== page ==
The Guide to the Nonprofit Organisations Act was prepared by the NPO Legal Support Project of the Legal Resources Centre in Cape Town. Researched and written by Mary Honey, this publication aims to assist community leaders, NPOs, service providers, paralegals, advice officers and all roleplayers involved in building and strengthening NPOs.
civil society organising
Yearbook of Statistics – Telecommunication Services (Chronological Time Series 1997-2006) is a publication of statistical indicators relating to the development of telecommunications/ICT worldwide is one of the primary functions of International Telecommunications Union (ITU). The 1997-2006 edition of the ITU Yearbook of Statistics (previously referred to as the "Yearbook of Public Telecommunication Statistics" or the "ITU Statistical Yearbook") will be the 34th edition.
Taking the Lead: Ordinary People, Extraordinary Stories is a booklet tells the stories of seven people who participated in the Institute for Democracy in South Africa’s (IDASA) Citizen Leadership for Democratic Governance training programme in 2003. The booklet contains articles that are remarkable for the strong sense of hope and democratic energy they convey.
The Human Rights Institute of South Africa (HURISA) in collaboration with the Open Society Foundation of South Africa (OSF-SA), and Konrad Adenauer Stiftung, hosted a two-day conference on the future of the Chapter 9 Institutions from 12-13 June 2008 in Johannesburg.
More than 5 000 residents from Khutsong Township in the Merafong Municipality marched to the African National Congress (ANC) headquarters, Luthuli House, on 6 June 2008, to protest against government’s plan to incorporate them into the North West province.
Marching under the umbrella of the Merafong Demarcation Forum (MDF), the protesters asked the new ANC leadership to intervene in their fight against being incorporated into the North West.
The 8th CIVICUS World Assembly will be held in Glasgow, Scotland, from 18th to 21st June 2008. The theme for the World Assembly is ‘Acting Together for a Just World: People, Participation and Power’.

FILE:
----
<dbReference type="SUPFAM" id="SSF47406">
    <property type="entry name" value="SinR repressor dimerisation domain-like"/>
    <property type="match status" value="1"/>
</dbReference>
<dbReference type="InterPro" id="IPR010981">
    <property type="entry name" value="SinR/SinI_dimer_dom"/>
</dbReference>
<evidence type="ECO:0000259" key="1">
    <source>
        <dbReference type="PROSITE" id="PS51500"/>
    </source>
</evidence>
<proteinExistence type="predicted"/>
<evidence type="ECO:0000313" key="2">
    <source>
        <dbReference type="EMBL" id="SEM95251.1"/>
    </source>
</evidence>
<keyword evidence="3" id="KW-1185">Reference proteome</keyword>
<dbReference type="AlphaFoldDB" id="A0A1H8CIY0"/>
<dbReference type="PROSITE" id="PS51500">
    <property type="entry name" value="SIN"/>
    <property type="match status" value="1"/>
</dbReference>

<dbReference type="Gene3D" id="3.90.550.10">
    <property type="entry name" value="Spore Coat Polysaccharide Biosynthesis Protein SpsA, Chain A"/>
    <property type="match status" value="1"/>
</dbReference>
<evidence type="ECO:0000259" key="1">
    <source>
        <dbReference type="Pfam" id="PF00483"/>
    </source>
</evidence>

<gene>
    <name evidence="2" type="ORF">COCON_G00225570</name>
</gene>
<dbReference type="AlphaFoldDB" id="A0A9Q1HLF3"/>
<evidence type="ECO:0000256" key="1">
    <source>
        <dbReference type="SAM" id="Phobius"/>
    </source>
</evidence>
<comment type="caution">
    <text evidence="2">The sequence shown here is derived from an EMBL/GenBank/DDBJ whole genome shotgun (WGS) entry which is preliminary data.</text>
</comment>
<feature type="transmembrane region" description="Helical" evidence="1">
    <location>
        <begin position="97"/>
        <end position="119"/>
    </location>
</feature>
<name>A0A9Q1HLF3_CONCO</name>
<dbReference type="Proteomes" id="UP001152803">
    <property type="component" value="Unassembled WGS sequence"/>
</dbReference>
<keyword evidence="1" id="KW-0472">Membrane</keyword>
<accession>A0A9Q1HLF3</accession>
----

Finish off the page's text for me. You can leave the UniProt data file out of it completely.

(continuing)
Local Democracy in Action: A Civil Society Perspective on Local Governance in South Africa is the culmination of eighteen months of research by the members of the network. The project has sought to produce a civil society-based assessment of the key challenges, debates and areas of progress with regard to local governance and development in South Africa, and to provide local government policy-makers and practitioners with practical recommendations to improve policy, guidelines, systems and interventions where necessary.
While more South Africans than ever before have access to basic services like water and sanitation, most people perceive local government to be in crisis, with many municipalities incapable of managing finances, delivering basic services and complying with legislation.
Even so, over the last 10 years, local government legislation has become entrenched with ordinary people participating directly in their own governance. The success of two local government elections has also marked the consolidation of formal political democracy at local level.
On behalf of CAF Southern Africa, I would like to enter the public conversation on resourcing for civil society which has been taking place in various media over the past few months. For example, in a recent Sunday Times article, Andile Ncontsa of the Old Mutual Foundation states:
The budget still failed to address major concerns around job generation and poverty alleviation strategies. The reality in South Africa is that the economy has been unable to absorb labour sufficiently quickly into the economy and as a result, the level of unemployment continues to increase. This in turn affects levels of poverty within the country which in turn impacts negatively on issues such as crime, for example. The assertion that the Government has created 1.5 million jobs over the past five years has to be taken with a pinch of salt.